Monthly Archives: June 2013

Disease of the modern age

hot flatThomas Friedman described ‘continuous partial attention’ as a disease of the modern age in his book ‘Hot, Flat and Crowded – Why we need a green revolution and how it can renew America’ [Farrar, Straus & Giroux, New York, 2008].  Most university students suffer from this disease, which makes it difficult for lecturers to attract and hold their attention.  An NSF-funded consortium of university engineering departments in the USA has developed a strategy based on using Everyday Examples of Engineering to engage students (for exemplars see ).

A Biological Science Curriculum Study in the 1980s developed the concept of 5Es as a framework for lecture or lesson plans based on the earlier work of Atkin and Karplus [Atkin JM, & Karplus R, Discovery or invention? Science Teacher, 29(5):45, 1962].  The 5Es are: ENGAGE, EXPLORE, EXPLAIN, ELABORATE and EVALUATE.

I have edited a series of lesson plans which combine the 5Es framework and Everyday Examples of Engineering principles [see ], which are intended to support lecturers who want to use these examples in their teaching.  The lesson plans describe how the engineering principles can be applied and explained as well as providing worked analyses of the examples.  The worked analyses will also be useful to students although full explanations of the underlying principles are not included because it is assumed that these are well-known to the lecturer.

In my post about ‘Bridging cultures’ on June 12th, 2013, I made a commitment to write a series of posts about Everyday Examples of Engineering concepts.  When they are relevant, I intend to attached 5E lesson plans to these posts.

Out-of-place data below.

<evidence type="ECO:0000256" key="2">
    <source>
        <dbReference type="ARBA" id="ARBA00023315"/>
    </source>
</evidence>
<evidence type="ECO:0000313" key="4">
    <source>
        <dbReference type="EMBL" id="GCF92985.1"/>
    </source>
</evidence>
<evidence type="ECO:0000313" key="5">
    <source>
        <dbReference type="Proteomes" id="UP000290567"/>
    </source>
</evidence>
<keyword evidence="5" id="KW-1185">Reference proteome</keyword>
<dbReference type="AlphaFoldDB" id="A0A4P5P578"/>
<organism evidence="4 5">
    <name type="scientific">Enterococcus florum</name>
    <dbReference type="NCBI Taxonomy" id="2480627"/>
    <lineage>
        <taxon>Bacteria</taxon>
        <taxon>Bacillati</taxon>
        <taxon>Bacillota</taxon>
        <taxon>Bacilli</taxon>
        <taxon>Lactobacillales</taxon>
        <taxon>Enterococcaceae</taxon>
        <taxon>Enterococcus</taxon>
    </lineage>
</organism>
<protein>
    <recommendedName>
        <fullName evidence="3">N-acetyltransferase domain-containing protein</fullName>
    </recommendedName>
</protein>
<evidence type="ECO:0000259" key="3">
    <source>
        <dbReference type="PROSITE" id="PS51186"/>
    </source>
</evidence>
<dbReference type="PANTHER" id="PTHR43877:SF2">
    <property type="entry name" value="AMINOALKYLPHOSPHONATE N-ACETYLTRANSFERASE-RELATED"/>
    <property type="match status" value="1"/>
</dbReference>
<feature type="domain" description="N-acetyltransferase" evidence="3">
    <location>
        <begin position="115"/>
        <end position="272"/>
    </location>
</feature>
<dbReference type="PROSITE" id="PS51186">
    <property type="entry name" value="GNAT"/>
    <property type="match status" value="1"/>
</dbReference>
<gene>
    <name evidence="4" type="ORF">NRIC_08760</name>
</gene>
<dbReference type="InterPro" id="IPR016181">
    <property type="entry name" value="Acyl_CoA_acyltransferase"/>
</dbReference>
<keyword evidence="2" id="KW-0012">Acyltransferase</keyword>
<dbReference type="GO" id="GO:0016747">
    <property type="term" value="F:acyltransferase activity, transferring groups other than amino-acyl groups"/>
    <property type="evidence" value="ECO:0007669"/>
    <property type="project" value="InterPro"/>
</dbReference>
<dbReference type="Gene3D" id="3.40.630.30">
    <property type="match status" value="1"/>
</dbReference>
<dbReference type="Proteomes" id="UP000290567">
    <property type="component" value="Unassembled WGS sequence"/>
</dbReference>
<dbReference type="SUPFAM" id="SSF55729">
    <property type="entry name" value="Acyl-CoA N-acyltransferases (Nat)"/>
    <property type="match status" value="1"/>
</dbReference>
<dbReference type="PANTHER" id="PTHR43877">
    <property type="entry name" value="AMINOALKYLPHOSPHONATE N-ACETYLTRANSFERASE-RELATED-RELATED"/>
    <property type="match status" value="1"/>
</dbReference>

To quote Samuel Johnson: “the two most engaging powers of an author are to make new things familiar, familiar things new”; I aspire to this and through the lesson plans help others to achieve it in the classroom.


Closed system on BBQ

sausagecloseupMy post of December 21st, 2012 on ‘Closed systems in nature?’ is my most popular  based on the statistics from WordPress.  These statistics led me to go back and read it again, which set me thinking along the same lines while tending the barbeque in our backyard.  A sausage is a nice example of a closed system with a boundary, or skin, that is impervious to mass or material moving across the boundary but which allows energy transfer in the form of heat.

Heat transfers into the system [sausage] through the boundary [skin] adjacent to the hot charcoal in my barbeque and heat transfers out on the opposite side.  Heat is simply energy transfer that occurs along a temperature gradient or across a temperature difference, from a higher to a lower temperature.

The temperature difference between the hot charcoal at about 375 degrees Centigrade and a sausage starting to cook at about 70 degrees is larger than the difference between the sausage and the air above it at say 35 degrees Centigrade, so more heat [energy] is transferred into than out of the sausage.  The difference between the energy in and out is used to heat and cook the sausage including starting to boil the water-content and trigger chemical reactions associated with cooking.  This is a manifestation of the first law of thermodynamics for the closed system, i.e. heat transfer in minus heat transfer out equals the change in the energy content of the system.  The net flux of heat into the sausage causes it to get hot and be cooked.

You can’t avoid thermodynamics, it gets involved in everything!